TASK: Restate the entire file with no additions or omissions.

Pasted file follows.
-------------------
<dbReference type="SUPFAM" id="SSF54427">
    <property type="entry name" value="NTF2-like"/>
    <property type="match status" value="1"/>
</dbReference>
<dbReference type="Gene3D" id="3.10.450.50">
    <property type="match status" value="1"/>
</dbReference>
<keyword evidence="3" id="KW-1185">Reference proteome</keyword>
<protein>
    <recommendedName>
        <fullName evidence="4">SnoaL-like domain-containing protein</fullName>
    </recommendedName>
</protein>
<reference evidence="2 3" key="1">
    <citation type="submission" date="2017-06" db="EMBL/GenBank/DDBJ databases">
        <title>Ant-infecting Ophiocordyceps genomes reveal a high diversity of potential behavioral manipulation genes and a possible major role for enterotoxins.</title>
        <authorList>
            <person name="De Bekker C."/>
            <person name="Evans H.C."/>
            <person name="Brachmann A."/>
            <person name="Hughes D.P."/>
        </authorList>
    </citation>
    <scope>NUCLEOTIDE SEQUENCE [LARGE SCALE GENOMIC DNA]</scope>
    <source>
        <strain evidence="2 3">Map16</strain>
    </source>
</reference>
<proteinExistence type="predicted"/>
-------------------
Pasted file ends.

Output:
<dbReference type="SUPFAM" id="SSF54427">
    <property type="entry name" value="NTF2-like"/>
    <property type="match status" value="1"/>
</dbReference>
<dbReference type="Gene3D" id="3.10.450.50">
    <property type="match status" value="1"/>
</dbReference>
<keyword evidence="3" id="KW-1185">Reference proteome</keyword>
<protein>
    <recommendedName>
        <fullName evidence="4">SnoaL-like domain-containing protein</fullName>
    </recommendedName>
</protein>
<reference evidence="2 3" key="1">
    <citation type="submission" date="2017-06" db="EMBL/GenBank/DDBJ databases">
        <title>Ant-infecting Ophiocordyceps genomes reveal a high diversity of potential behavioral manipulation genes and a possible major role for enterotoxins.</title>
        <authorList>
            <person name="De Bekker C."/>
            <person name="Evans H.C."/>
            <person name="Brachmann A."/>
            <person name="Hughes D.P."/>
        </authorList>
    </citation>
    <scope>NUCLEOTIDE SEQUENCE [LARGE SCALE GENOMIC DNA]</scope>
    <source>
        <strain evidence="2 3">Map16</strain>
    </source>
</reference>
<proteinExistence type="predicted"/>